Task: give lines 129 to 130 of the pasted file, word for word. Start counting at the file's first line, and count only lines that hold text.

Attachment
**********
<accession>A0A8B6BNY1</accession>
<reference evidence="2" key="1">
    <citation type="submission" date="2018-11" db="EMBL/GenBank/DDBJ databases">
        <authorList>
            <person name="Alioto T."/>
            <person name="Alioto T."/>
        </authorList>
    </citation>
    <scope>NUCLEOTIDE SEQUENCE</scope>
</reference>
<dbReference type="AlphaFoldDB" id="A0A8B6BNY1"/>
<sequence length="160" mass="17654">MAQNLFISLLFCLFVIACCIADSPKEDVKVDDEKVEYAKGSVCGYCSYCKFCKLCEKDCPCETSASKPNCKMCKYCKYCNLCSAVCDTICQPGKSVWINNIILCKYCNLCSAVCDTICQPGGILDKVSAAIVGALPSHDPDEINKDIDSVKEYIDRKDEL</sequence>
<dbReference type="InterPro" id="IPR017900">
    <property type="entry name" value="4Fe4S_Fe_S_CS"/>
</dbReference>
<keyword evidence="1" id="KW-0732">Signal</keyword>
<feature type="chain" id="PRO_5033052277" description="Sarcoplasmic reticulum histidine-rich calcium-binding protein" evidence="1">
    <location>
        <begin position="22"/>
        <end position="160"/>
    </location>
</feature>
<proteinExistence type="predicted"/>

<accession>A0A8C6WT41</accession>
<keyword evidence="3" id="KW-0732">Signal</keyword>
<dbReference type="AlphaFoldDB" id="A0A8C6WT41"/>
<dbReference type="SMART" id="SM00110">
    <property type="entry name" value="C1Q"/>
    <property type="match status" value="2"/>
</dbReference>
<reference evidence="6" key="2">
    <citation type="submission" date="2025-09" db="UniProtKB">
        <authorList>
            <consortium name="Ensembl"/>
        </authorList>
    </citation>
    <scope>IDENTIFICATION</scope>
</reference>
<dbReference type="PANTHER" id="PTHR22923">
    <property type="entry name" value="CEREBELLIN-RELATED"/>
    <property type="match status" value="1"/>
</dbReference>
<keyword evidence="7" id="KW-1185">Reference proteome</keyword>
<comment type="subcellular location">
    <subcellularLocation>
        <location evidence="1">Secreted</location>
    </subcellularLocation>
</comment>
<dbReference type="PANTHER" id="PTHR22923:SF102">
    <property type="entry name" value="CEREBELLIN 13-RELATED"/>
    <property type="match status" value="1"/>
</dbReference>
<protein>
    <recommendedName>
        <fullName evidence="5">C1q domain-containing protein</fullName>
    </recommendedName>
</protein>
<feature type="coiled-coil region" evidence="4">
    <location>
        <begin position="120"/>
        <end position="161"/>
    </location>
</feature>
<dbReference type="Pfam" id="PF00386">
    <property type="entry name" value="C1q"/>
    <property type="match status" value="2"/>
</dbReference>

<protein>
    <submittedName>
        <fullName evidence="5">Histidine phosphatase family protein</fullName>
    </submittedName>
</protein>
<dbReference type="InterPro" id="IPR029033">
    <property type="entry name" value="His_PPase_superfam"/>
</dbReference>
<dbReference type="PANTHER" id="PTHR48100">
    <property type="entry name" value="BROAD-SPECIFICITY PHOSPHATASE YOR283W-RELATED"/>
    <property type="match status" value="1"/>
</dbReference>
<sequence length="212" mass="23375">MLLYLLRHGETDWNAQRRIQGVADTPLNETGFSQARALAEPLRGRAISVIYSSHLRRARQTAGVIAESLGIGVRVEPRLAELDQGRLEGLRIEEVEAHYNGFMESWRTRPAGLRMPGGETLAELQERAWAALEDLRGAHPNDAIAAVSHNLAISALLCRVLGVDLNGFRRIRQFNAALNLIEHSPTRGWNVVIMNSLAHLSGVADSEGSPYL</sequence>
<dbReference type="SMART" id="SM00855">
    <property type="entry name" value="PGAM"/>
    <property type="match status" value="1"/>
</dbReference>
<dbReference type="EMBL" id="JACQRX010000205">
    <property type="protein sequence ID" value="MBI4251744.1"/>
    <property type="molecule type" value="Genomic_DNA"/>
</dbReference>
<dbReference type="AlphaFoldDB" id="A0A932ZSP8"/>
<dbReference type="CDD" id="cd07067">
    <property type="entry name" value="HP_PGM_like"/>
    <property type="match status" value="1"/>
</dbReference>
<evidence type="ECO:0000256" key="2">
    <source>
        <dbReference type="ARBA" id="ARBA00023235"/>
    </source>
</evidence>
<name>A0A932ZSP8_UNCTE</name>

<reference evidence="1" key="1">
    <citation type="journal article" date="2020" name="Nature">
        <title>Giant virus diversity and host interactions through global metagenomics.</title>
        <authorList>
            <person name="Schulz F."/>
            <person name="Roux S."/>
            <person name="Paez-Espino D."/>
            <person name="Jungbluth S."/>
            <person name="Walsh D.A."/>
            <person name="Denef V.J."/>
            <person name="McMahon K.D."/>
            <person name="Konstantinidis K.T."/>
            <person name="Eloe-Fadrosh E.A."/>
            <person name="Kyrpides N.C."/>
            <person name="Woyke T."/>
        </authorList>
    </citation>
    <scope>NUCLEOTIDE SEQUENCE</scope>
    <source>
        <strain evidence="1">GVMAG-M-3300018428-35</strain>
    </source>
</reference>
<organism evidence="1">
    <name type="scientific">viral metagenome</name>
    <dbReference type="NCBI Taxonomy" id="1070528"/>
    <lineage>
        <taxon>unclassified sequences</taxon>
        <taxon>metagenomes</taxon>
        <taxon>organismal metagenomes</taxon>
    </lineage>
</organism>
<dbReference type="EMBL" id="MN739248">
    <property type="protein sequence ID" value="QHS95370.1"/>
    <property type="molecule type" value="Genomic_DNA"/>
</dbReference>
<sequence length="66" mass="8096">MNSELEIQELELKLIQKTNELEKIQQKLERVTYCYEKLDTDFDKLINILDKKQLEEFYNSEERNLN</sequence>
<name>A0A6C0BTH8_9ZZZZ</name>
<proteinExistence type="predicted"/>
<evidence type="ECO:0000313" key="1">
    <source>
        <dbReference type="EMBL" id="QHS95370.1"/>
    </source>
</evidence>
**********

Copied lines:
    </lineage>
</organism>